Keywords: Nutritiousaqueous extractColocasia esculenta L.tuber


1.        Introduction

One of the plants from the Araceae family that is cultivated in the form of tubers is taro (Colocasia esculenta L.). This plant is a food in subtropical and tropical areas that has the potential as a functional food. Functional food is food that contains active components that can provide health benefits, beyond the benefits provided by the nutrients contained in it. Taro is cheap and easy to cultivate but not widely used. The chemical composition of taro tubers depends on the variety, climate, soil fertility, and harvest age. Taro (C. esculenta) is a plant in the Araceae family farmed as a tuber. This plant is a subtropical and tropical food with the potential to be a functional food. The term functional food is food that has active substances that can provide benefits for health in addition to the nutrients it contains. Taro is inexpensive and simple to grow, although it is not commonly used. Taro tuber chemical composition varies according to varietal, climate, soil quality, and harvest age. Taro contains 11.2 g of protein, 0.4 g of fat, 34.2 g of carbohydrates, 26 g of calcium, 54 mg of phosphorus, 1.4 mg of iron, 0.1 mg of vitamin B1, vitamin C 2 mg, water 63.1 g, ash 1 gr per 100 g of material weight (1,2). Other studies have discovered that Taro tubers have a high potential as an inexpensive source of carbs, protein, total fat, vitamins, electrolytes like sodium and potassium, and minerals like calcium, copper, magnesium, iron, and zinc (3).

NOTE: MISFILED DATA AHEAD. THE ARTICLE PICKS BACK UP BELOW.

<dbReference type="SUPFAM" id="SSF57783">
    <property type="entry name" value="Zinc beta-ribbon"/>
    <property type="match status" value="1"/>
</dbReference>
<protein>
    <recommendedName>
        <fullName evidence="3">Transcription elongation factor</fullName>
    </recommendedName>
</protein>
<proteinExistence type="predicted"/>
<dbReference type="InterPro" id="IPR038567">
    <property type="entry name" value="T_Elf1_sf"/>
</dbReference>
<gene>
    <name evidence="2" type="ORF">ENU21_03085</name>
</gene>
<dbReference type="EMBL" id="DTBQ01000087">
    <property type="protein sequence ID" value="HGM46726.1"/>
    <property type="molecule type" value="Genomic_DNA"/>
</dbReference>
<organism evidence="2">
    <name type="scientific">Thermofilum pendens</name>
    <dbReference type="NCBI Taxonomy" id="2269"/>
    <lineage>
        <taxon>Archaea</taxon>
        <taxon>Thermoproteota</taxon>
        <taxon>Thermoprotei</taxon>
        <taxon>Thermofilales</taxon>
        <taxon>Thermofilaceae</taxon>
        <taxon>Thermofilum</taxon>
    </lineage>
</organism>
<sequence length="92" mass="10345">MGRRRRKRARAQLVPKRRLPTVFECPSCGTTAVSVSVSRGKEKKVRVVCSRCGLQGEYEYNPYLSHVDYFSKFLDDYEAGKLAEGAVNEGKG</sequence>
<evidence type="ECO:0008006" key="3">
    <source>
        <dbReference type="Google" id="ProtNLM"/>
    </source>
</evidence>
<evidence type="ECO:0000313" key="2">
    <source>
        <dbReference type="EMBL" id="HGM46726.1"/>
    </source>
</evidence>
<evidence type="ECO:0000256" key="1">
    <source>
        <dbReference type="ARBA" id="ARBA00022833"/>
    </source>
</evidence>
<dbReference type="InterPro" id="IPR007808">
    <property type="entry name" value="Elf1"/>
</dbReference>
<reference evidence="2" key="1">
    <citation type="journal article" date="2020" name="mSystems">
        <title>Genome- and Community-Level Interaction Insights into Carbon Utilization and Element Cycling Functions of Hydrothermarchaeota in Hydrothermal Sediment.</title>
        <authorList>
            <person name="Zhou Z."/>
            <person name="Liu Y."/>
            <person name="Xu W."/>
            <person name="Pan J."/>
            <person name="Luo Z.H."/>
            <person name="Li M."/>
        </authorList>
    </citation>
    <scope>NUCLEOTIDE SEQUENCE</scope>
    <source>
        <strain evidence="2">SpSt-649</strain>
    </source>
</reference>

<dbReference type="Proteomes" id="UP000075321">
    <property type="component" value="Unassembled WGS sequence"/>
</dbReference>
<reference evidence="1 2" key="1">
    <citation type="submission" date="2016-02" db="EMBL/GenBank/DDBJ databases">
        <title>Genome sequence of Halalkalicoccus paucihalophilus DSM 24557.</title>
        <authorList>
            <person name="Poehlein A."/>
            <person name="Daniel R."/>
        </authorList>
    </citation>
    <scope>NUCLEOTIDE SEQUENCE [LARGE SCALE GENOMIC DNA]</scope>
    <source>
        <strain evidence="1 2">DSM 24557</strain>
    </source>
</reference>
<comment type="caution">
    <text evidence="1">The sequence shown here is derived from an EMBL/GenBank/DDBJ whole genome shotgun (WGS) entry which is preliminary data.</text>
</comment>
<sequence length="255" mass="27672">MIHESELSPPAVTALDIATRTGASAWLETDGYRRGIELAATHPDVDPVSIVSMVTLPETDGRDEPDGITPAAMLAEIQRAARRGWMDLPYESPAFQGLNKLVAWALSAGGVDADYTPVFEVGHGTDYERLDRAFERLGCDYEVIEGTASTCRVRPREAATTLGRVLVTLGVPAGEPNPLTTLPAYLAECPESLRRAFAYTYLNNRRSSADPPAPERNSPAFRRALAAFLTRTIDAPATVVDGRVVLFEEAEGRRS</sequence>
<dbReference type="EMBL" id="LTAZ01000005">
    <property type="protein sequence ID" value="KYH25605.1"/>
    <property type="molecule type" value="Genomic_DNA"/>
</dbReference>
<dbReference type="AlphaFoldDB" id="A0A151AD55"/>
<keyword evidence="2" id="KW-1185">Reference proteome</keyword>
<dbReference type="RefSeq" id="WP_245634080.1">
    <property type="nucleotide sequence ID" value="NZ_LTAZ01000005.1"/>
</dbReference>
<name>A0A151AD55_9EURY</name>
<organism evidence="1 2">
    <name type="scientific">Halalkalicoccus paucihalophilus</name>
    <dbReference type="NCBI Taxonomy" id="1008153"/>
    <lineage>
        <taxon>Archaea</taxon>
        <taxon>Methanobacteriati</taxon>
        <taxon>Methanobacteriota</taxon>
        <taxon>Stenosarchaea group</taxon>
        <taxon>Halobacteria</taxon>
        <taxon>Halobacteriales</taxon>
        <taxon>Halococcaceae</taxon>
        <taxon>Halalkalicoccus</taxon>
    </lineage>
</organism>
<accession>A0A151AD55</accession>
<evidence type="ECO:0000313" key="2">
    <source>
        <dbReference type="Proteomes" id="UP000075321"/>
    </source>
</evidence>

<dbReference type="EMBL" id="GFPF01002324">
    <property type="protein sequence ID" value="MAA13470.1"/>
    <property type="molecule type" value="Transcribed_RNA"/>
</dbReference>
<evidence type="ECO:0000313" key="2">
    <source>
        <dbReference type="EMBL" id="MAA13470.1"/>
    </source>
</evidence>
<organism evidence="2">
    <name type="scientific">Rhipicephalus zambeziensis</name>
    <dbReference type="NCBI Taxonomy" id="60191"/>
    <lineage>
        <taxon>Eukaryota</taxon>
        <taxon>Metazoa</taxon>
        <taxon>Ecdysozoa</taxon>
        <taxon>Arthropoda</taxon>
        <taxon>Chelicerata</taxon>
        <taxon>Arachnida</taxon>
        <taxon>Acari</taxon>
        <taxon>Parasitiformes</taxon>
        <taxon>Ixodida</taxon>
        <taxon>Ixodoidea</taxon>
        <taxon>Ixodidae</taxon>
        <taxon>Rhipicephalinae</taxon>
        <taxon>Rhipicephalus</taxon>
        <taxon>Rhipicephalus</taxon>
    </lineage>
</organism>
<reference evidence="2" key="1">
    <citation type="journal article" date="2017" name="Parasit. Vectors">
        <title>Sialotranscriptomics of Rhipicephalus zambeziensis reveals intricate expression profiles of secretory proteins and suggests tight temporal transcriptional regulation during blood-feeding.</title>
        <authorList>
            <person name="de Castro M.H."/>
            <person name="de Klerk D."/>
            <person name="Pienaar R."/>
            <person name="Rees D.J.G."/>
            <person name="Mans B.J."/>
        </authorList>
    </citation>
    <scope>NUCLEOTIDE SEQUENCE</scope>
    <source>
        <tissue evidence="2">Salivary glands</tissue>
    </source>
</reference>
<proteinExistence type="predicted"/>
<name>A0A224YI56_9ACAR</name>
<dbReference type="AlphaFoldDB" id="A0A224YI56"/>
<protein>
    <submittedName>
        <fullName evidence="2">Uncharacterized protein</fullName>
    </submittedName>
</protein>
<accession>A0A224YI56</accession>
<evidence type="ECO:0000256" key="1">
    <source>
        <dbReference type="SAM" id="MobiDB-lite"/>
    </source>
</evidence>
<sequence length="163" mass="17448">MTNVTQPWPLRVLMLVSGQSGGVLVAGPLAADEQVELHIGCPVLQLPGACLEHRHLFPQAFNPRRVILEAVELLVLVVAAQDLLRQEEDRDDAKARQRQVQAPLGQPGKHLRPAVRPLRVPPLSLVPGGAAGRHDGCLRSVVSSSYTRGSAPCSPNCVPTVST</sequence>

ETFLIN Image

Figure 1 Taro tubers (3) 

The utilization of taro tubers so far has only been used as processed food that is fried and boiled, even though the mineral content in taro is quite high which can be used to improve people's nutrition. For the taro tuber to have higher nutritional content and wider and longer-lasting applications in food products, it is necessary to have a process that can increase its use value, one of which is by extraction. Several studies related to the taro extraction process have been carried out, the extracted taro part was leafed with ethanol and hydrophilic solvents. The main content in taro leaves is calcium oxalate, fiber, minerals, carbohydrates, and vitamins A, B, and C. Phytochemically, taro leaves contain secondary metabolites apigenin, anthocyanins, luteolin, and flavones (4). Several studies related to the aqueous extraction process have been carried out by Adedapo AA et all, 2019 that reported aqueous tuber extract of Pueraria tuberose (Willd.), and Bagus 2016 reported Aqueous Extract of Purple Sweet Potato Tubers (5,6).

Based on this, further study on C. esculenta tuber extract to determine its nutritional content must be carried out as a source of information for tuber processing as an ingredient that is functional in food.

2.        Experimental Section

2.1     Materials